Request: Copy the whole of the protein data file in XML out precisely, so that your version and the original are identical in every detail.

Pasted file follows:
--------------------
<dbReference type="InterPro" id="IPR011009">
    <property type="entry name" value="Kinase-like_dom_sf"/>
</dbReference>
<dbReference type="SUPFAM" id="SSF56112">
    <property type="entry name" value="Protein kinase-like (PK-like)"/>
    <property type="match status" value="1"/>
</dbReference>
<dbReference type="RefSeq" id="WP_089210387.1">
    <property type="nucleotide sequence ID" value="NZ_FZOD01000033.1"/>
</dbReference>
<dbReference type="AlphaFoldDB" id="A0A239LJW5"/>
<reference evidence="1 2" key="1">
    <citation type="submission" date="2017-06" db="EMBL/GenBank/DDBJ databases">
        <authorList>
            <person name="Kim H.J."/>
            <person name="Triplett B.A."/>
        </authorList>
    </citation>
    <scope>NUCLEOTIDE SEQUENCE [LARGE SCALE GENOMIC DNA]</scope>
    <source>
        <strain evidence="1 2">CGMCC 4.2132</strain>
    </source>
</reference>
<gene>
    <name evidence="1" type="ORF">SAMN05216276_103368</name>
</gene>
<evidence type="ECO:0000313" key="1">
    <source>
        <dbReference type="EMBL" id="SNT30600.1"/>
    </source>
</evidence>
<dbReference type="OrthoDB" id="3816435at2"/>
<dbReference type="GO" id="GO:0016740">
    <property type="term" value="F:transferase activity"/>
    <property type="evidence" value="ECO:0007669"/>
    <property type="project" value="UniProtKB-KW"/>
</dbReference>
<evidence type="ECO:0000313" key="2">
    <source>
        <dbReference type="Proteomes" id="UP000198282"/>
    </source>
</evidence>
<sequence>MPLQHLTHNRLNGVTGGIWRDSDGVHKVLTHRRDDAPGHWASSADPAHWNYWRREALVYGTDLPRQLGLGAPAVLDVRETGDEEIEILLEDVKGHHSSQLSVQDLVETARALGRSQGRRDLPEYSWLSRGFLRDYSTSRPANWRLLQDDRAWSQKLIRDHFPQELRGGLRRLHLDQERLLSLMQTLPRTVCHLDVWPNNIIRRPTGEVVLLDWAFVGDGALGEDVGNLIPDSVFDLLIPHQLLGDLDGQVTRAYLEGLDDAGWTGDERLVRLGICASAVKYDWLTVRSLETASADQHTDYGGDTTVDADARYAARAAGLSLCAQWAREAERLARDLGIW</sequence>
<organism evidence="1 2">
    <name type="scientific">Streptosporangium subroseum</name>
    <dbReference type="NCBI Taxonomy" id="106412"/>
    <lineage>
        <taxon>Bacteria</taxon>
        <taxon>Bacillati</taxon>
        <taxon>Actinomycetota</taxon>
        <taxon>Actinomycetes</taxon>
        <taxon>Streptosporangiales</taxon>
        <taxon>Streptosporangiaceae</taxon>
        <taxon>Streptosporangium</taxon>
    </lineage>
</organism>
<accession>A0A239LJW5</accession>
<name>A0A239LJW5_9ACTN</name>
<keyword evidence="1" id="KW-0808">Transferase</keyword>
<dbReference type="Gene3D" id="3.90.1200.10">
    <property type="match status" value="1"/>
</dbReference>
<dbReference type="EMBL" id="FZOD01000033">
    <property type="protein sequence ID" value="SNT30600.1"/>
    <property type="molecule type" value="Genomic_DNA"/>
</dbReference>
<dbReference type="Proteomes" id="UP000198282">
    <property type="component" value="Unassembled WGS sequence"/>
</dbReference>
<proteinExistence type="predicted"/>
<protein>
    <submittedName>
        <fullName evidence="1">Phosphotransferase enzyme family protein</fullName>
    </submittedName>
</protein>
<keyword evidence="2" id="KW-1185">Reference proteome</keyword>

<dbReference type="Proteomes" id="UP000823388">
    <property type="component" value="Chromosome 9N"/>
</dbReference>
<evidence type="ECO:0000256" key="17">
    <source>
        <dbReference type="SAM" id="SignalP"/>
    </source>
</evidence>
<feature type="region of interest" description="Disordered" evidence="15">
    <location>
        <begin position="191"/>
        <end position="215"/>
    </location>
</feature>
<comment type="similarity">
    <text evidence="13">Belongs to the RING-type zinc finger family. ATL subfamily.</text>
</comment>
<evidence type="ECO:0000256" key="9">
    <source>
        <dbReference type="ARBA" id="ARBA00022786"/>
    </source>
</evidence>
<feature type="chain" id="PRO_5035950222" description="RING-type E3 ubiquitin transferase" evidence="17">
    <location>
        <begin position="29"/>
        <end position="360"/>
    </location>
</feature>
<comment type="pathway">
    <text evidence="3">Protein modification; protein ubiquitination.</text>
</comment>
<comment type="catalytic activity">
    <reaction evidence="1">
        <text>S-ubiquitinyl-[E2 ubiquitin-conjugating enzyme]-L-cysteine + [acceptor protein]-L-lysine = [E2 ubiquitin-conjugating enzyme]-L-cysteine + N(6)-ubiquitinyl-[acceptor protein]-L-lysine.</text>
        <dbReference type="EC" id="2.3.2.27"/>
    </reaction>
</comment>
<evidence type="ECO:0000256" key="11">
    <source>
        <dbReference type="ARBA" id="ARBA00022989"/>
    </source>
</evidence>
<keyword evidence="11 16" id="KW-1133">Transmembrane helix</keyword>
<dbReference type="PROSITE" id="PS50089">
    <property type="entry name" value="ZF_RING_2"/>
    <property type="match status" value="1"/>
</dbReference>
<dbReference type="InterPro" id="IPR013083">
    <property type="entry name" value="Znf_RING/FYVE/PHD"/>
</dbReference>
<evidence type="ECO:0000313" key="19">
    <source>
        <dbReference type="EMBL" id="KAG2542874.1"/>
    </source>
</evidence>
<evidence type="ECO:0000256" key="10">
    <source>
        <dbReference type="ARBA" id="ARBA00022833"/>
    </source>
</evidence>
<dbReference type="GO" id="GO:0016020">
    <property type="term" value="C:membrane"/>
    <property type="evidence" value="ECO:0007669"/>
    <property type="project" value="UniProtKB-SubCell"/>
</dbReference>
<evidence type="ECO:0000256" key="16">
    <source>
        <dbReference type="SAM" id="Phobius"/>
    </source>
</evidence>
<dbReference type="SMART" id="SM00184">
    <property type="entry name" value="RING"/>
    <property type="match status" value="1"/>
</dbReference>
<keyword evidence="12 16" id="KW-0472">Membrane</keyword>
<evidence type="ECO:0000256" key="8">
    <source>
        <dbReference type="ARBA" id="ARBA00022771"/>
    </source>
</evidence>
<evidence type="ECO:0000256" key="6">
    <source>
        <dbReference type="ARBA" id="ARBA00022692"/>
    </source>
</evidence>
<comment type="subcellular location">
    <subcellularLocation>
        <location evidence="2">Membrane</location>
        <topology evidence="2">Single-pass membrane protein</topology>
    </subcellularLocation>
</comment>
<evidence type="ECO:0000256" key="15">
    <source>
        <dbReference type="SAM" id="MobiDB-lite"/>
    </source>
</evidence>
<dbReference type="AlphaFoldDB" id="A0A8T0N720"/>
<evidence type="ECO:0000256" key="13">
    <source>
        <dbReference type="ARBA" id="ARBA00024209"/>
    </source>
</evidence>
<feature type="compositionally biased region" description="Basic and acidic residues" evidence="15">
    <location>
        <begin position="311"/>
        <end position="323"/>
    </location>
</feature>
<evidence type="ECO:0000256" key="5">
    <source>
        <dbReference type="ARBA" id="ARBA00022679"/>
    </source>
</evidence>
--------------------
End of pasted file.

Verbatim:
<dbReference type="InterPro" id="IPR011009">
    <property type="entry name" value="Kinase-like_dom_sf"/>
</dbReference>
<dbReference type="SUPFAM" id="SSF56112">
    <property type="entry name" value="Protein kinase-like (PK-like)"/>
    <property type="match status" value="1"/>
</dbReference>
<dbReference type="RefSeq" id="WP_089210387.1">
    <property type="nucleotide sequence ID" value="NZ_FZOD01000033.1"/>
</dbReference>
<dbReference type="AlphaFoldDB" id="A0A239LJW5"/>
<reference evidence="1 2" key="1">
    <citation type="submission" date="2017-06" db="EMBL/GenBank/DDBJ databases">
        <authorList>
            <person name="Kim H.J."/>
            <person name="Triplett B.A."/>
        </authorList>
    </citation>
    <scope>NUCLEOTIDE SEQUENCE [LARGE SCALE GENOMIC DNA]</scope>
    <source>
        <strain evidence="1 2">CGMCC 4.2132</strain>
    </source>
</reference>
<gene>
    <name evidence="1" type="ORF">SAMN05216276_103368</name>
</gene>
<evidence type="ECO:0000313" key="1">
    <source>
        <dbReference type="EMBL" id="SNT30600.1"/>
    </source>
</evidence>
<dbReference type="OrthoDB" id="3816435at2"/>
<dbReference type="GO" id="GO:0016740">
    <property type="term" value="F:transferase activity"/>
    <property type="evidence" value="ECO:0007669"/>
    <property type="project" value="UniProtKB-KW"/>
</dbReference>
<evidence type="ECO:0000313" key="2">
    <source>
        <dbReference type="Proteomes" id="UP000198282"/>
    </source>
</evidence>
<sequence>MPLQHLTHNRLNGVTGGIWRDSDGVHKVLTHRRDDAPGHWASSADPAHWNYWRREALVYGTDLPRQLGLGAPAVLDVRETGDEEIEILLEDVKGHHSSQLSVQDLVETARALGRSQGRRDLPEYSWLSRGFLRDYSTSRPANWRLLQDDRAWSQKLIRDHFPQELRGGLRRLHLDQERLLSLMQTLPRTVCHLDVWPNNIIRRPTGEVVLLDWAFVGDGALGEDVGNLIPDSVFDLLIPHQLLGDLDGQVTRAYLEGLDDAGWTGDERLVRLGICASAVKYDWLTVRSLETASADQHTDYGGDTTVDADARYAARAAGLSLCAQWAREAERLARDLGIW</sequence>
<organism evidence="1 2">
    <name type="scientific">Streptosporangium subroseum</name>
    <dbReference type="NCBI Taxonomy" id="106412"/>
    <lineage>
        <taxon>Bacteria</taxon>
        <taxon>Bacillati</taxon>
        <taxon>Actinomycetota</taxon>
        <taxon>Actinomycetes</taxon>
        <taxon>Streptosporangiales</taxon>
        <taxon>Streptosporangiaceae</taxon>
        <taxon>Streptosporangium</taxon>
    </lineage>
</organism>
<accession>A0A239LJW5</accession>
<name>A0A239LJW5_9ACTN</name>
<keyword evidence="1" id="KW-0808">Transferase</keyword>
<dbReference type="Gene3D" id="3.90.1200.10">
    <property type="match status" value="1"/>
</dbReference>
<dbReference type="EMBL" id="FZOD01000033">
    <property type="protein sequence ID" value="SNT30600.1"/>
    <property type="molecule type" value="Genomic_DNA"/>
</dbReference>
<dbReference type="Proteomes" id="UP000198282">
    <property type="component" value="Unassembled WGS sequence"/>
</dbReference>
<proteinExistence type="predicted"/>
<protein>
    <submittedName>
        <fullName evidence="1">Phosphotransferase enzyme family protein</fullName>
    </submittedName>
</protein>
<keyword evidence="2" id="KW-1185">Reference proteome</keyword>

<dbReference type="Proteomes" id="UP000823388">
    <property type="component" value="Chromosome 9N"/>
</dbReference>
<evidence type="ECO:0000256" key="17">
    <source>
        <dbReference type="SAM" id="SignalP"/>
    </source>
</evidence>
<feature type="region of interest" description="Disordered" evidence="15">
    <location>
        <begin position="191"/>
        <end position="215"/>
    </location>
</feature>
<comment type="similarity">
    <text evidence="13">Belongs to the RING-type zinc finger family. ATL subfamily.</text>
</comment>
<evidence type="ECO:0000256" key="9">
    <source>
        <dbReference type="ARBA" id="ARBA00022786"/>
    </source>
</evidence>
<feature type="chain" id="PRO_5035950222" description="RING-type E3 ubiquitin transferase" evidence="17">
    <location>
        <begin position="29"/>
        <end position="360"/>
    </location>
</feature>
<comment type="pathway">
    <text evidence="3">Protein modification; protein ubiquitination.</text>
</comment>
<comment type="catalytic activity">
    <reaction evidence="1">
        <text>S-ubiquitinyl-[E2 ubiquitin-conjugating enzyme]-L-cysteine + [acceptor protein]-L-lysine = [E2 ubiquitin-conjugating enzyme]-L-cysteine + N(6)-ubiquitinyl-[acceptor protein]-L-lysine.</text>
        <dbReference type="EC" id="2.3.2.27"/>
    </reaction>
</comment>
<evidence type="ECO:0000256" key="11">
    <source>
        <dbReference type="ARBA" id="ARBA00022989"/>
    </source>
</evidence>
<keyword evidence="11 16" id="KW-1133">Transmembrane helix</keyword>
<dbReference type="PROSITE" id="PS50089">
    <property type="entry name" value="ZF_RING_2"/>
    <property type="match status" value="1"/>
</dbReference>
<dbReference type="InterPro" id="IPR013083">
    <property type="entry name" value="Znf_RING/FYVE/PHD"/>
</dbReference>
<evidence type="ECO:0000313" key="19">
    <source>
        <dbReference type="EMBL" id="KAG2542874.1"/>
    </source>
</evidence>
<evidence type="ECO:0000256" key="10">
    <source>
        <dbReference type="ARBA" id="ARBA00022833"/>
    </source>
</evidence>
<dbReference type="GO" id="GO:0016020">
    <property type="term" value="C:membrane"/>
    <property type="evidence" value="ECO:0007669"/>
    <property type="project" value="UniProtKB-SubCell"/>
</dbReference>
<evidence type="ECO:0000256" key="16">
    <source>
        <dbReference type="SAM" id="Phobius"/>
    </source>
</evidence>
<dbReference type="SMART" id="SM00184">
    <property type="entry name" value="RING"/>
    <property type="match status" value="1"/>
</dbReference>
<keyword evidence="12 16" id="KW-0472">Membrane</keyword>
<evidence type="ECO:0000256" key="8">
    <source>
        <dbReference type="ARBA" id="ARBA00022771"/>
    </source>
</evidence>
<evidence type="ECO:0000256" key="6">
    <source>
        <dbReference type="ARBA" id="ARBA00022692"/>
    </source>
</evidence>
<comment type="subcellular location">
    <subcellularLocation>
        <location evidence="2">Membrane</location>
        <topology evidence="2">Single-pass membrane protein</topology>
    </subcellularLocation>
</comment>
<evidence type="ECO:0000256" key="15">
    <source>
        <dbReference type="SAM" id="MobiDB-lite"/>
    </source>
</evidence>
<dbReference type="AlphaFoldDB" id="A0A8T0N720"/>
<evidence type="ECO:0000256" key="13">
    <source>
        <dbReference type="ARBA" id="ARBA00024209"/>
    </source>
</evidence>
<feature type="compositionally biased region" description="Basic and acidic residues" evidence="15">
    <location>
        <begin position="311"/>
        <end position="323"/>
    </location>
</feature>
<evidence type="ECO:0000256" key="5">
    <source>
        <dbReference type="ARBA" id="ARBA00022679"/>
    </source>
</evidence>